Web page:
Choice in the NHS

Did you know that in many cases you have the legal right to choose where you have your NHS treatment? The NHS gives options to help you to make choices that best suit your circumstances. The aim is to give you greater control of your care – and hopefully better results.

You can view what choices are currently available to NHS patients by taking a look at the NHS Choice Framework on the NHS England website (opens in a new window). In the NHS Choice Framework you will also find information about when you can’t choose – for example, if you need emergency care or you’re a member of the armed forces. It is important to make sure you know which options apply to you.

If your GP or health professional needs to refer you for a physical or mental health condition, in most cases you have the legal right to choose the hospital or service you’d like to go to. This will include many private hospitals as long as they provide services to the NHS and it doesn’t cost the NHS any more than a referral to a traditional NHS hospital.

You can also choose a clinical team led by a consultant or named healthcare professional, as long as that team provides the treatment you require. Find out more about choosing a hospital or consultant on the NHS website (opens in a new window). The NHS website also has information about choosing and accessing mental health services (opens in a new window).

You can book your appointment via the NHS e-Referral service website (opens in a new window). It can be done while you’re at the GP surgery, or online, using the shortlist of hospitals or services provided in your appointment request letter. The shortlist is selected by your GP, so make sure you tell them about your preferences during the appointment

To inform your selection you can use the NHS services finder on the NHS website (opens in a new window) to help you make an informed decision before booking. You have the legal right to ask for your appointment to be moved to a different provider if you’re likely to wait longer than the maximum waiting time specified for your treatment.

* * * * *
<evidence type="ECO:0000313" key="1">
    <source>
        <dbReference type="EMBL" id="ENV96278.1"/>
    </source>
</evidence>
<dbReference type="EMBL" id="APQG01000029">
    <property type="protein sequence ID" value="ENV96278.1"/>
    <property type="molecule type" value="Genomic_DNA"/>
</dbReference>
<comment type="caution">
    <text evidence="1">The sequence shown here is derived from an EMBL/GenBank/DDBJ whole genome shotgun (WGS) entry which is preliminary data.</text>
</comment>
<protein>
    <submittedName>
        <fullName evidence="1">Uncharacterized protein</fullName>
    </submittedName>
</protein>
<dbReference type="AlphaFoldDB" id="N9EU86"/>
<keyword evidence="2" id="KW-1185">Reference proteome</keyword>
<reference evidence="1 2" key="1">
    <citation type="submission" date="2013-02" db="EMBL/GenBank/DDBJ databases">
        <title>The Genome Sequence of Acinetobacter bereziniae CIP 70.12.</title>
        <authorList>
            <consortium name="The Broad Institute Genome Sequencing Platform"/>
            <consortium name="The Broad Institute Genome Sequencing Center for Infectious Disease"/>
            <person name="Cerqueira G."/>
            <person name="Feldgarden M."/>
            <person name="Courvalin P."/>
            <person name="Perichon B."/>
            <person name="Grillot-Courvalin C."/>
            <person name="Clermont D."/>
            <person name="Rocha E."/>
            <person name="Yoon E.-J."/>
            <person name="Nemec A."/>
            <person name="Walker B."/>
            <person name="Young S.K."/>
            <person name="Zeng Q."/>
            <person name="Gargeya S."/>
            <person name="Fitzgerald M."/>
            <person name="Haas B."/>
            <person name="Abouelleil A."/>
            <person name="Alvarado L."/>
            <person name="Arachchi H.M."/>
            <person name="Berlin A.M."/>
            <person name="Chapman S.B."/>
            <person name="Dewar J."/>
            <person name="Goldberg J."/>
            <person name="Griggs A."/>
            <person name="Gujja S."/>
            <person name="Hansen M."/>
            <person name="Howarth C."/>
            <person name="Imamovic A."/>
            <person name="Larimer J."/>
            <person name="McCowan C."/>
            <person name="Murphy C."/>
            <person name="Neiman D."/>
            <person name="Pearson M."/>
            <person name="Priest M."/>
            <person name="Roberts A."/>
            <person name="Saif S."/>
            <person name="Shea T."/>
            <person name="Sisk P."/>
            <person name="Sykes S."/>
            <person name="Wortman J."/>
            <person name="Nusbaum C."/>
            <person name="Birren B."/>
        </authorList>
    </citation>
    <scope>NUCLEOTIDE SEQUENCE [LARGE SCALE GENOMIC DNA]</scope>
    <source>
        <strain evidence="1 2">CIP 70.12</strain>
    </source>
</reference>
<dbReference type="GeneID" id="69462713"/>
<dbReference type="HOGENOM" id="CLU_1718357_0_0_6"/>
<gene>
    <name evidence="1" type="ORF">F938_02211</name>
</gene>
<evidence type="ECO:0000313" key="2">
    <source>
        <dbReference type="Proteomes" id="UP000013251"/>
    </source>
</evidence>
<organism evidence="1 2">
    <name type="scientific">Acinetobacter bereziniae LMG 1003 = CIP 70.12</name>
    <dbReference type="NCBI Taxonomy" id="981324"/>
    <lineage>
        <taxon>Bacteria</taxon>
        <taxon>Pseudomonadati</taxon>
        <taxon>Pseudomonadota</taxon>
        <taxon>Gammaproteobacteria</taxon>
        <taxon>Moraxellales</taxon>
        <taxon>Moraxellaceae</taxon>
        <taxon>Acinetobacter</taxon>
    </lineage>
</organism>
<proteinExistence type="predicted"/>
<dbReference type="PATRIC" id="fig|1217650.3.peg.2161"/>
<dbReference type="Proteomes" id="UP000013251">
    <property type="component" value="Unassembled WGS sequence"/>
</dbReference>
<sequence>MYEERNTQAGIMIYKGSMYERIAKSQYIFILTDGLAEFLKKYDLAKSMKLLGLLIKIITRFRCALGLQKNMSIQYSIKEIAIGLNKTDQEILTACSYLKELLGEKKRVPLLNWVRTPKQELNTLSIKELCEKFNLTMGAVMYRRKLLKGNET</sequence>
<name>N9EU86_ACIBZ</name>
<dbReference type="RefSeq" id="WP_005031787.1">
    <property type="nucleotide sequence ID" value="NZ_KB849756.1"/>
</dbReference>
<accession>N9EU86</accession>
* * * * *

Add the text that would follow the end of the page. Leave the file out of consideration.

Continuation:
There are nine minimum standards we must adhere to

  1. publicising and promoting patients’ legal rights to choice
  2. making service information available through the NHS e-Referral Service (opens in a new window) and the NHS website (opens in a new window)
  3. reviewing referral, activity and choice trends
  4. considering broadening the choice offer where patients will benefit
  5. ensuring that, for any services where patients have legal rights to choice, any provider of these services that meets the relevant criteria is made available for patients to choose from
  6. ensuring that patients are offered a choice of provider and team for a first appointment upon referral to an elective service
  7. using the NHS e-Referral Service
  8. acceptance of all clinically appropriate referrals
  9. where notified that a patient will not be treated within maximum waiting times, commissioners must ensure that the patient is offered an appointment with a suitable alternative provider(s).

What to do if you are not offered choice

You should always be offered a choice at the point of referral and have the opportunity to discuss the options with the person referring you.

If you feel you haven’t been offered a choice, we encourage you to speak to the person who has referred you first. This is usually your GP or hospital clinician.

After speaking to the person who has referred you, if you still feel that you haven’t been offered a choice, you could speak to our Patient Support Line, as a Clinical Commissioning Group we must ensure patients are given choices.

You can find out how to get in touch with our Patient Support Line here, this page also gives further information about how to raise a concern, complaint or compliment.

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